The Health and Safety Executive (HSE), local authority or Environment Agency can turn up at your premises at any time. Usually, but not always, they make an appointment. Following a report of an incident or accident, you can expect a regulator/authority visit - and the police if there has been a fatality.

Regulatory breaches can include exposing people to a risk of death or personal injury, causing or allowing environmental breaches such as noise, water or land pollution and misleading consumers culminating in a Trading Standards offence. Our experience shows that you won't necessarily be the first to report the event. Neighbours, competitors and employees snitch frequently! So what should you do to keep disruption, cost, effect on morale and reputational damage to a minimum when an inspector comes calling?

Dealing with the police, HSE, Environment Agency or local authority

What you must do - failure to comply may be a criminal offence:

  • allow the inspector access to premises and to undertake any examinations and investigations reasonably necessary for the purposes of the enquiry
  • adhere to any instructions given by the inspector and leave defined areas or equipment undisturbed for a reasonable period to enable the investigation to take place
  • allow the inspector to take measurements, photographs, samples and such records as are considered necessary for the investigation
  • adhere to instructions to dismantle (but not destroy) or test any item or substance if the inspector reasonably believes it may have or is likely to cause danger to health and safety
  • produce to the inspector any specific documents requested which may assist the investigation. The inspector is not entitled though to access to any correspondence or advice to and from in house or external legal advisers if that correspondence is covered by privilege. See the forcoming part 4 of these guides for more on privilege
  • comply with any Prohibition or Enforcement Notice served. It would be a criminal offence not to. For more on Prohibition and Enforcement Notices, see the forthcoming part 6 of these guides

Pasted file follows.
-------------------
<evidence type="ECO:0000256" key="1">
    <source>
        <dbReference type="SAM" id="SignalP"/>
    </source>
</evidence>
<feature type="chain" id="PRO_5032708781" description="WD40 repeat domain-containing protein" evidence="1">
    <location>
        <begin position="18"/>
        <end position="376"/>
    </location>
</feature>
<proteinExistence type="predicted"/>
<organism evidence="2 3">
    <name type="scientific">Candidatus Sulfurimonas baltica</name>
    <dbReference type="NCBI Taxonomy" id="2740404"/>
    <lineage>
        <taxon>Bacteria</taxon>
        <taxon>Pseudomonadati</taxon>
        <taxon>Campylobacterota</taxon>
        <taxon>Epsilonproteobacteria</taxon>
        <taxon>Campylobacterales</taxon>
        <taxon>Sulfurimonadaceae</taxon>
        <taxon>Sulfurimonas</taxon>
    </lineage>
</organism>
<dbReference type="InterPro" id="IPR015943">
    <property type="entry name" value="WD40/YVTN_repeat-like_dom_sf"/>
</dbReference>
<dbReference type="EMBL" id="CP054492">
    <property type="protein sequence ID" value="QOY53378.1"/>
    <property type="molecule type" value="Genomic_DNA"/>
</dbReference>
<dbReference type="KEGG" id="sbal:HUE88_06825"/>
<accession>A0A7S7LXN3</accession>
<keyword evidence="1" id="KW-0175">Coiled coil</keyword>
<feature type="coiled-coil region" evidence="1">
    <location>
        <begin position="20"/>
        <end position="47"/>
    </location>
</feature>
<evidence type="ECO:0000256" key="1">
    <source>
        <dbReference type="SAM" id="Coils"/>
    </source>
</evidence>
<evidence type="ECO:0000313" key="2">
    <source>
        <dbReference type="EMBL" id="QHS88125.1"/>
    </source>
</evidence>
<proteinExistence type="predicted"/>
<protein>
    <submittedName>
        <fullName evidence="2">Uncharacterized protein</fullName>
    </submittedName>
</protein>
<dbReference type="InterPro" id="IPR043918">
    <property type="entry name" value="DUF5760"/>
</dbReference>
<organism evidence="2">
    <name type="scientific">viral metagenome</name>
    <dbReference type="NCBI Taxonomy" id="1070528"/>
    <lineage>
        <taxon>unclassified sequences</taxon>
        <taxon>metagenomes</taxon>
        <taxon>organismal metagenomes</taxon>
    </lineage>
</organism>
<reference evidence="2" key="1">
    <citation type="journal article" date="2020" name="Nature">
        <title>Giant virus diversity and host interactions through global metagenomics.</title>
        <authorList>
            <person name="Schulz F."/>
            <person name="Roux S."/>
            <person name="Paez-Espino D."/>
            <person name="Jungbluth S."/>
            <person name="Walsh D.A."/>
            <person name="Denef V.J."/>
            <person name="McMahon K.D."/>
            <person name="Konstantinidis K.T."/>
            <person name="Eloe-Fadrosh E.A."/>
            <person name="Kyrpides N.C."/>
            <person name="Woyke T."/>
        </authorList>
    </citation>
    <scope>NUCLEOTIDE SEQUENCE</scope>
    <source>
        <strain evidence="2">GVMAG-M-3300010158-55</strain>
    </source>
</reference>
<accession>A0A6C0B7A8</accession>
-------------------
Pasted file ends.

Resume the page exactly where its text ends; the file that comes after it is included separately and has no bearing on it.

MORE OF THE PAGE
Importantly, stay calm, ask questions, accompany the inspector and try and build a relationship with him or her. Keep a list (and ideally a copy) of any documents or items removed from site. Discreetly seek legal advice (which can normally be provided by ourselves) so you can be guided through the process to try to ensure that while the organisation is being seen to be co-operative, it is protecting its position as far as possible.

Giving statements to the HSE, Environment Agency or local authority

Voluntary oral statements. An inspector may ask for informal oral replies to questions about an incident. These statements are entirely voluntary and cannot be used against you in evidence. If you do decide to give one, keep to the facts and what you know. Do not be tempted to offer your opinion.

Voluntary written statements. You are not obliged to given a written statement but if you do provide one then be honest. Again, stick to the facts - don't speculate about what might have happened or offer opinion in relation to matters of which you are not directly aware. Make sure that what you are asked and your answers are taken down verbatim, and that what is produced is not just the inspector's summary of your evidence. Check your statement very carefully before signing. Since the statement is being given voluntarily, you can insist that you are given a copy as a condition of providing it.

Compulsory written statements. An inspector must be clear about the authority under which this statement is requested (e.g. Section 20 of the Health and Safety at Work Etc Act 1974). You must answer questions posed which are relevant to the investigation. You will be asked to sign a declaration of truth of your answers. Your evidence cannot be used against you as an individual, but may be used against the organisation. Be honest and stick to the facts - avoid opinion. You can ask for, but may not be provided with, a copy of your statement. You can ask for someone to be with you when you provide the statement (e.g. union representative or lawyer).

Compulsory statements under caution (Police and Criminal Evidence Act (PACE) interviews). These are formal statements taken when you are suspected of an offence. Seek legal advice before attending. You don't have to attend, and you don't have to say anything but it is important that you put forward at this stage a defence that may be available to you. The interview is recorded and may be used against you in subsequent proceedings. Ensure you know in advance the offences you are suspected of, and are given a summary of the evidence against you. You are entitled to a transcript of your statement. For more on PACE interviews, see the forthcoming part 13 of these guides.

Above all, remember that you don't have to go through this alone and that knee jerk compliance with every request made to you by an inspector may not be in your best interests. Legal advice can be obtained by telephone, immediately, and can help you ensure that you have the opportunity to reflect on the potential consequences of everything you do as part of the investigation, and so don't end up shooting yourselves unnecessarily in the foot.